I was privy to an interesting conversation not long ago. The theme of it was a probing question as follows, "Are you a citizen of Old Dark Ireland or the New Modern Liberal Ireland?"
In the absence of clear definitions as to what either choice meant or implied, I had to listen carefully to the assumptions made in both cases. Dark old Ireland emerged as a priest-ridden country of wide-spread personal guilt for no good reason, rare stolen moments of pleasure, ignorance and fear to a back-drop of all-encompassing gray landscape. From what I could tell, there was a general consensus that this began with 1916 and ended around the turn of the century after the year 2000. If correct, then my first 44 years on this earth were spent in "Dark Old Ireland." It was generally agreed then that these were the dark times.
RTE ran a fantastic series called "Reeling in the years," featuring footage from every month of the 60's, 70's, 80's and 90's. The early years were in black & white while colour began to trickle in during the later years. It was a visual documentary of this dark old Ireland set to the hit music of the times. To the sounds of 'Slade' we saw stone-throwing teenagers on the streets of Northern Ireland and a scene like that could then switch to fishermen on the Blasket islands. Every house had a coal or peat fire and smoke was everywhere. Main roads were almost empty of vehicles. Pubs were numerous and none of them offered food. The Irish Free State was still in its infancy and emigration, particularly to the UK, was rampant. There was very little employment available in dark old Ireland and with all of the resultant free time, there was little to do either. Going to the local sparse shop to buy butter or sugar could be the highlight of the day back then. "Reeling in the years," showed it all in its stark reality.
By comparison, modern liberal Ireland was a bright new world of full employment locally, an industrial revolution made up of adopted IT and the Pharmaceutical Industries. People had real money for the first time and emigration to the UK because tourist visits to that country. The expensive stranglehold of Aer Lingus on the skies in and out of here was broken by Ryanair and continental travel became a very affordable option even for the family of the tradesman. New modern homes sprang up with new modern motor cars in the driveways. The free education scheme of the previous generations spawned an educated middle-class with ambitions in that area for their own offspring. The pessimism of old gave way to a wave of optimism where everything was suddenly possible. If you could dream it, you could make it happen with hard work and application. Modern liberal Ireland became like a collective brain transplant across the Nation.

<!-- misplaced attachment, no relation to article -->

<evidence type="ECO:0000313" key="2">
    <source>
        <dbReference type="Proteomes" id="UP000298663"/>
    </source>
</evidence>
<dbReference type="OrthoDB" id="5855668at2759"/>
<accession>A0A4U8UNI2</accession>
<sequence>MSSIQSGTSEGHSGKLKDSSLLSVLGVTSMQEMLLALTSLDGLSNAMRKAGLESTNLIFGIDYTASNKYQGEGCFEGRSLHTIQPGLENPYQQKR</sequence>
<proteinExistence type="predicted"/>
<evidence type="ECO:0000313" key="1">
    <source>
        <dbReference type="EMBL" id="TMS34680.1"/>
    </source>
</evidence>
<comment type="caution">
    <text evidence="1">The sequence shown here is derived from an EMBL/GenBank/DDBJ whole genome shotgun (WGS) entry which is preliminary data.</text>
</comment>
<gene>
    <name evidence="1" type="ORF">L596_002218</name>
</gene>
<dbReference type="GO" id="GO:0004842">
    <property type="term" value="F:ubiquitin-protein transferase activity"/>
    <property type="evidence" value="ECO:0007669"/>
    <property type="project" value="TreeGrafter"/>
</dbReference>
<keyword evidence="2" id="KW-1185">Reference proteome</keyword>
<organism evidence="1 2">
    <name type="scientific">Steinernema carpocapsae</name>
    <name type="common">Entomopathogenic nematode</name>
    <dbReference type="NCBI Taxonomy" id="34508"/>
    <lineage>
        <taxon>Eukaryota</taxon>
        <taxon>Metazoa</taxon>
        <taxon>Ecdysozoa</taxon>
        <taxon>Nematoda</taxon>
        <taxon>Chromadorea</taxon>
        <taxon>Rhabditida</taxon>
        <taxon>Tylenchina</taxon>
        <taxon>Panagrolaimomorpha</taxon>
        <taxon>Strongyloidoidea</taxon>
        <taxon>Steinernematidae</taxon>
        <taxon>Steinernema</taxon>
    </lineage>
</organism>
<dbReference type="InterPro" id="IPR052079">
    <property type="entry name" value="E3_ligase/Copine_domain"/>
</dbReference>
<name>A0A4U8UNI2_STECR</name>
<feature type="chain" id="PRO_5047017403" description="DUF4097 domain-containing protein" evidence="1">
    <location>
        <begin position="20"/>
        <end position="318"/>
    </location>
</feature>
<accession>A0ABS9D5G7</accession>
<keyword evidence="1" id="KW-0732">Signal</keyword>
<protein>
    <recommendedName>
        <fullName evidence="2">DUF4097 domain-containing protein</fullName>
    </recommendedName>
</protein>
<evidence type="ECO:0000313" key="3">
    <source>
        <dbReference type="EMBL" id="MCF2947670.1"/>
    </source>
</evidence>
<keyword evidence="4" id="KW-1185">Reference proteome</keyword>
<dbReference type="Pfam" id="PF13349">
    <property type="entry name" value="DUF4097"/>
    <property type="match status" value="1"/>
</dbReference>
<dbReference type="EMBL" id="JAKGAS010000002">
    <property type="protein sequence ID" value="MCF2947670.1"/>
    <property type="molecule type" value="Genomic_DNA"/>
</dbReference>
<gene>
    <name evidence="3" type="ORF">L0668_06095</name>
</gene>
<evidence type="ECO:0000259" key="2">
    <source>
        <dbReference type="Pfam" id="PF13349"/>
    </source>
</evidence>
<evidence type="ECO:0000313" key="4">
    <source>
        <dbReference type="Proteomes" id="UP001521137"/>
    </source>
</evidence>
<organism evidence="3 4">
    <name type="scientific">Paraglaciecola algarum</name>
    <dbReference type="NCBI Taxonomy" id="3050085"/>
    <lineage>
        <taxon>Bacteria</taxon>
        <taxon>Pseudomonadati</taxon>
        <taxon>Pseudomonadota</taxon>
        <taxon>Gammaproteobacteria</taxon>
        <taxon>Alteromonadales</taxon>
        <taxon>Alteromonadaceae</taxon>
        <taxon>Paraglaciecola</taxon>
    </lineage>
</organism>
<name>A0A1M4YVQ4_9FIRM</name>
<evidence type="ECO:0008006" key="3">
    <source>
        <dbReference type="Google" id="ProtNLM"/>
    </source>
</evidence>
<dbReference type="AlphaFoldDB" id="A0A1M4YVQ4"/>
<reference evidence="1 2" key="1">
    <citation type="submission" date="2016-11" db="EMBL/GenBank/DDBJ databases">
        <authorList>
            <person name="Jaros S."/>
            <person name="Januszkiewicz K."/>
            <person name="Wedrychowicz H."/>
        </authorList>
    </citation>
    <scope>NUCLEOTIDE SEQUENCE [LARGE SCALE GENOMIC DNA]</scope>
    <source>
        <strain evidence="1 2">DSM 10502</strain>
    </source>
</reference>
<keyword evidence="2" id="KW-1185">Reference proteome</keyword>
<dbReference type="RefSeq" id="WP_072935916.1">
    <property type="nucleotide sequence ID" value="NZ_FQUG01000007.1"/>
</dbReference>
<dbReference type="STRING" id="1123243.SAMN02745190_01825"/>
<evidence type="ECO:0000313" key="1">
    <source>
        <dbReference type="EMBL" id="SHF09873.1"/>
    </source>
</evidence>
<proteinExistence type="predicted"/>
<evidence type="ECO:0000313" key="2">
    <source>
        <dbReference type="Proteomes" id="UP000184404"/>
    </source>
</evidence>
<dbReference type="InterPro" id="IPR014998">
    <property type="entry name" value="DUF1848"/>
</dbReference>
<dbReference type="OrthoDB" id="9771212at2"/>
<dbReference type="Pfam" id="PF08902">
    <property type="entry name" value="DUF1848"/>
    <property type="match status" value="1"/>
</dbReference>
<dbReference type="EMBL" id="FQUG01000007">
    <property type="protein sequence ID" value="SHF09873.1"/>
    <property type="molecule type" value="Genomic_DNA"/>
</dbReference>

Listening in, I could relate to all of it as I had lived through it. And yet something nagged at me. The assumptions were too pat and somewhere in the analysis, something was missing. Unfortunately, I was on my way home before it hit me. It was the word liberal. Liberal comes from the latin "liber" or free man. It is defined as, "Willing to respect or accept behaviour or opinions different from one's own; open to new ideas, favourable to or respectful of individual rights and freedoms." The definition goes on to say, "In a political context, favouring individual liberty, free trade, and moderate political and social reform: a liberal democratic state." The one that really stood out for me was, "Willing to respect or accept behaviour or opinions different from one's own." Is this the case in so-called liberal Ireland?